Addiction is a painful process of living day and night in the clutches of the substance. The family goes through a loss of identity and an emotional rollercoaster ride with the addicted person trying to control his/her using.
Finally, the dependent decides to seek help. He goes to an alcohol/drug rehabilitation program for treatment for a certain duration of time. The family or co-dependent can be under the impression that he will come out of the rehab as though he has been dry cleaned and all will be perfect.
In actuality, the real issues surface after the return from the rehab.
The family, unlike the addict in a residential rehab program, has not had the benefit of living away from emotional triggers and takes time to understand the process the addict has gone through and help him continue to not find the need to drink/use.
If the family has not undergone co-dependency counseling, they will look at him with ‘old eyes’ and emotions of fear, apprehensions, mistrust, and judgment.
Earlier, the substance was the buffer to escape from the realities of life for the alcoholic/drug addict. Life was going on around him but he was only with the substance.
He is now just starting to get comfortable in his own skin living day to day without any substance. The crutch/substance that made him become oblivious of emotions is no longer present, and emotions are felt in their entirety and depth.
The person has to deal with them with the new tools learned in rehab, without using a substance and is finding his/her footing. The person has changed.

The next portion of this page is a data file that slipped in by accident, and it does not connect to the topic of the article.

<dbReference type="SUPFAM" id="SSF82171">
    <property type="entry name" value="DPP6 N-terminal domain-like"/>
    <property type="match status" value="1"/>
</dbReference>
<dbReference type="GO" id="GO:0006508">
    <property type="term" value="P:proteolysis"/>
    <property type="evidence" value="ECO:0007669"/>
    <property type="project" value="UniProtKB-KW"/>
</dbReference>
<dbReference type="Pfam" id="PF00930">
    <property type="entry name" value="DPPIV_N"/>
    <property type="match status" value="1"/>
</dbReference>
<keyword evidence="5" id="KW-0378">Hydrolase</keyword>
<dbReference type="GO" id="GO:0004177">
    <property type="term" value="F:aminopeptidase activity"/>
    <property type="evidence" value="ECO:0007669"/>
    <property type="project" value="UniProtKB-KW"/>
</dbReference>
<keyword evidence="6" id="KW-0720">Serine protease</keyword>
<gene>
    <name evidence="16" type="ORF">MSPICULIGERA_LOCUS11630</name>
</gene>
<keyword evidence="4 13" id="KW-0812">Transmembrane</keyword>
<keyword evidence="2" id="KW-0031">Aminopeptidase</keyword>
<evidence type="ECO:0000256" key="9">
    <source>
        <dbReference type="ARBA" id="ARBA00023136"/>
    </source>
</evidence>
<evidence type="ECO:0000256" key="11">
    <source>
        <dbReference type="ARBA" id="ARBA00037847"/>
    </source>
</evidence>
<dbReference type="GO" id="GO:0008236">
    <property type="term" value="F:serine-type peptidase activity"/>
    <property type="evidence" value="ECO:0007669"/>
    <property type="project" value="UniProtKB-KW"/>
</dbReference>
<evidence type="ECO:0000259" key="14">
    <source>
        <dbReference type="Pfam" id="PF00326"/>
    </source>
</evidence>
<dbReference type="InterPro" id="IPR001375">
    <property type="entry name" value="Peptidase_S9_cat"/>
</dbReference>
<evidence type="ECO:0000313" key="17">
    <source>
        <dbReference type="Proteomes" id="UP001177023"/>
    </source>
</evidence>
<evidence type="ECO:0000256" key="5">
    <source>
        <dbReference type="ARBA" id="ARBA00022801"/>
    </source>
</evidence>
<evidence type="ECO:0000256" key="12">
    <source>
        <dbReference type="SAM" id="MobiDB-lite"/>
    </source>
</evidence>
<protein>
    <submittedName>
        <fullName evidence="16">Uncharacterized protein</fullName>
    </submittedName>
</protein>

However, the spouse and family look at him as if, since he has become ‘rehabilitated’, he can now handle family responsibilities and a job and businesses. The spouse thinks.”Now my world is finally in place. He will take care of my emotional and other needs.” This is the illusion of the co-dependent.
The person who has undergone treatment also wants to take on work and take the financial reins into his own hands. However, trust is difficult to get by. The emotional rollercoaster ride comes back with a vengeance in the family. Surprisingly most separations and divorces happen after the dependent returns home from a rehabilitation centre. The co-dependent who, until this point, was ‘right’ about a lot of issues only because of the other person’s drinking/using, begins to realize that the person has now changed and does not indulge in emotional conversations and does not allow himself to get mood altered.
This entire conflict is the result of the myth that the suffering addict is not just clean but, because he has undergone treatment, should be ‘perfect’.
At AH we provide a luxury rehab facility with an Alternate life therapy program wherein the alcoholic/drug addict finds life and living beyond addiction to alcohol and drugs using various tools like counseling, meditation and writing, along with movies, meals out, hiking, etc; in short, living a complete life, not finding the need to drink or use. The family too undergoes a similar process simultaneously so that both grow at an individual capacity and are able to then meet at a common platform of understanding.